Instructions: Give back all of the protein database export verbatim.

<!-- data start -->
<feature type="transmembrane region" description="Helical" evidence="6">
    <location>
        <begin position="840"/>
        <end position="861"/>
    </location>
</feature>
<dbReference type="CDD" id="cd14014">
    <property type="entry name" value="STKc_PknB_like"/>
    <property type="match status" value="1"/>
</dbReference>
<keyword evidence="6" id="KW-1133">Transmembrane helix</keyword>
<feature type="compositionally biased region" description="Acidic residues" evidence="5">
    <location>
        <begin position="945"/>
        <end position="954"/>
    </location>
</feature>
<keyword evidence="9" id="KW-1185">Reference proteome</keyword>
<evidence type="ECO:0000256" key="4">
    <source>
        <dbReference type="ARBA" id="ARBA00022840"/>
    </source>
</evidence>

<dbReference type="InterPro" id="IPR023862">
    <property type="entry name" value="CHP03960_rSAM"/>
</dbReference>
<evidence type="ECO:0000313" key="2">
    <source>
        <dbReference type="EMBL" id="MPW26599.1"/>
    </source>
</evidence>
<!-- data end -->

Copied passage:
<feature type="transmembrane region" description="Helical" evidence="6">
    <location>
        <begin position="840"/>
        <end position="861"/>
    </location>
</feature>
<dbReference type="CDD" id="cd14014">
    <property type="entry name" value="STKc_PknB_like"/>
    <property type="match status" value="1"/>
</dbReference>
<keyword evidence="6" id="KW-1133">Transmembrane helix</keyword>
<feature type="compositionally biased region" description="Acidic residues" evidence="5">
    <location>
        <begin position="945"/>
        <end position="954"/>
    </location>
</feature>
<keyword evidence="9" id="KW-1185">Reference proteome</keyword>
<evidence type="ECO:0000256" key="4">
    <source>
        <dbReference type="ARBA" id="ARBA00022840"/>
    </source>
</evidence>

<dbReference type="InterPro" id="IPR023862">
    <property type="entry name" value="CHP03960_rSAM"/>
</dbReference>
<evidence type="ECO:0000313" key="2">
    <source>
        <dbReference type="EMBL" id="MPW26599.1"/>
    </source>
</evidence>